The still ongoing Unitary Plan which is effectively the rulebook to enable much of the Auckland Plan
Agreeing to the City Rail Link with the government
A single region wide rating system so that your rates are assessed the same way regardless of whether you live in Henderson, Hillsborough or Howick.
The Long Term Plan which included an interim transport levy that was mostly directed to improving public and active transport.
Local body elections are just 6 months away and along with a new mayor, we’re bound to see a lot of tightly contested seats on the council. It would be easy to think that all of the big stuff has happened and the make up of the next council won’t be as important as the two we’ve had so far. That would be a wrong assumption and in fact there are likely to be a number of big issues that will come up during the next term. So as more and more people emerge to stand for council, I thought it would be good to have a look at some of these.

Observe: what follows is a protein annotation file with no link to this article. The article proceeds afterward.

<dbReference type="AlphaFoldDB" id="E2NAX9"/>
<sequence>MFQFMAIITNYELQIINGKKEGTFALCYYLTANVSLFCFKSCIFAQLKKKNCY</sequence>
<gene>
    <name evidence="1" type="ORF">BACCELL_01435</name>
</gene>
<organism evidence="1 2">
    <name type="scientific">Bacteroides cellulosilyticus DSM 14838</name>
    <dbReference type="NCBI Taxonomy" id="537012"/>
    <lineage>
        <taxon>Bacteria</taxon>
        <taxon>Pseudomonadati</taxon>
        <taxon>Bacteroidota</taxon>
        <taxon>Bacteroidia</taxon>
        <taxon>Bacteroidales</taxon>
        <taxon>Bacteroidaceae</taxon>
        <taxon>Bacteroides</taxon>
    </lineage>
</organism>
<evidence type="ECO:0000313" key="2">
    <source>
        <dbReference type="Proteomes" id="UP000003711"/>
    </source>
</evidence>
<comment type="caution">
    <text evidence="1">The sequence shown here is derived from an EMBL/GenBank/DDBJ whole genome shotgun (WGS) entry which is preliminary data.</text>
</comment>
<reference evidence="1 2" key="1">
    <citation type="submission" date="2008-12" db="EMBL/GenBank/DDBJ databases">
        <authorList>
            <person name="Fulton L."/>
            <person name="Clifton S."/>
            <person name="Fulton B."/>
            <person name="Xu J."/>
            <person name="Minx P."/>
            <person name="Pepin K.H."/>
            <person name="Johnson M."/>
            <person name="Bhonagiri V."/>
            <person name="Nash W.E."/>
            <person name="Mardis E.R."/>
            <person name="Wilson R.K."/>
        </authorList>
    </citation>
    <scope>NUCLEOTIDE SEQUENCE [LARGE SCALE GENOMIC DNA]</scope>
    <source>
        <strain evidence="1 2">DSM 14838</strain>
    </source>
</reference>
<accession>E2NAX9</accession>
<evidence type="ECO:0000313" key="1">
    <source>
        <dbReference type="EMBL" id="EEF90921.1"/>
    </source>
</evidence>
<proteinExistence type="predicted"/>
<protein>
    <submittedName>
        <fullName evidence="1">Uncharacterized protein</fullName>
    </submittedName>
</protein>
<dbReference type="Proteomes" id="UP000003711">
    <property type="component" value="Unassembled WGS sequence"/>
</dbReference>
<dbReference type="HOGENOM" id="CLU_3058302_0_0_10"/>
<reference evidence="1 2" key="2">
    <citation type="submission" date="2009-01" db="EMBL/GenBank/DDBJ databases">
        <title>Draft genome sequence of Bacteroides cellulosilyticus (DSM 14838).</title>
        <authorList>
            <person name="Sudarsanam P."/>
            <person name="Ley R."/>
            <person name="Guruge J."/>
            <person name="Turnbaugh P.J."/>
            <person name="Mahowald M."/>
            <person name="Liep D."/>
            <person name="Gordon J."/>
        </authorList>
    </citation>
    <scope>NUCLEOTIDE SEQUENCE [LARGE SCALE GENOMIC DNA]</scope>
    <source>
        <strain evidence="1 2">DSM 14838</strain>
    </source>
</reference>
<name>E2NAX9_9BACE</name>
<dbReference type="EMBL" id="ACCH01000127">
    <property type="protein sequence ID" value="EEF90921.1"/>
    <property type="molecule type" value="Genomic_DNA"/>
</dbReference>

It’s also worth noting that local body politicians have shown time and time again that they don’t tend to conform to the traditional left/right split in politics. Some councillors have frequently voted against the ideology of the side of politics they’re associated with. As such, when it comes time to vote it’s worth thinking about how the individuals will vote on the actual topics rather than what side of the political fence they supposedly sit on.
So here are some of the key decisions the council will likely need to make in its next term.